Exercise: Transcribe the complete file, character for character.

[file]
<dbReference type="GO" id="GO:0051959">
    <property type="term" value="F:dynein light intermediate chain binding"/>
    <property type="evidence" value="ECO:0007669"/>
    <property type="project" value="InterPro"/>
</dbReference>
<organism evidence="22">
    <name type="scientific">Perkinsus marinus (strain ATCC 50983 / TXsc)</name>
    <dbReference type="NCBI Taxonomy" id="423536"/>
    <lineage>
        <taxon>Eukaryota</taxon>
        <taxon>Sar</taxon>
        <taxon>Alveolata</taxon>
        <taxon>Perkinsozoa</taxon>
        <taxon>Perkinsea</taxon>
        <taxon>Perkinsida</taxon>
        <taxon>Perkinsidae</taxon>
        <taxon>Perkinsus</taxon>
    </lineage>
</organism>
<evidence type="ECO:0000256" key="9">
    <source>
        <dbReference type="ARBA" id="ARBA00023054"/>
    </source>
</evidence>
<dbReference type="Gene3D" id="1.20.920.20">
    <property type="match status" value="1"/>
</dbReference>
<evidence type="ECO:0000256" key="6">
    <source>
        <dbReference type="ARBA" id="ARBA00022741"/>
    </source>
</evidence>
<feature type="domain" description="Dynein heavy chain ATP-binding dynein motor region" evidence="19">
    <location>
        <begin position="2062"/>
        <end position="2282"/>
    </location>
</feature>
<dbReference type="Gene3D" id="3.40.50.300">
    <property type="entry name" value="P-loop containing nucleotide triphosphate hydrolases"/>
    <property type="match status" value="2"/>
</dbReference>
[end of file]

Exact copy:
<dbReference type="GO" id="GO:0051959">
    <property type="term" value="F:dynein light intermediate chain binding"/>
    <property type="evidence" value="ECO:0007669"/>
    <property type="project" value="InterPro"/>
</dbReference>
<organism evidence="22">
    <name type="scientific">Perkinsus marinus (strain ATCC 50983 / TXsc)</name>
    <dbReference type="NCBI Taxonomy" id="423536"/>
    <lineage>
        <taxon>Eukaryota</taxon>
        <taxon>Sar</taxon>
        <taxon>Alveolata</taxon>
        <taxon>Perkinsozoa</taxon>
        <taxon>Perkinsea</taxon>
        <taxon>Perkinsida</taxon>
        <taxon>Perkinsidae</taxon>
        <taxon>Perkinsus</taxon>
    </lineage>
</organism>
<evidence type="ECO:0000256" key="9">
    <source>
        <dbReference type="ARBA" id="ARBA00023054"/>
    </source>
</evidence>
<dbReference type="Gene3D" id="1.20.920.20">
    <property type="match status" value="1"/>
</dbReference>
<evidence type="ECO:0000256" key="6">
    <source>
        <dbReference type="ARBA" id="ARBA00022741"/>
    </source>
</evidence>
<feature type="domain" description="Dynein heavy chain ATP-binding dynein motor region" evidence="19">
    <location>
        <begin position="2062"/>
        <end position="2282"/>
    </location>
</feature>
<dbReference type="Gene3D" id="3.40.50.300">
    <property type="entry name" value="P-loop containing nucleotide triphosphate hydrolases"/>
    <property type="match status" value="2"/>
</dbReference>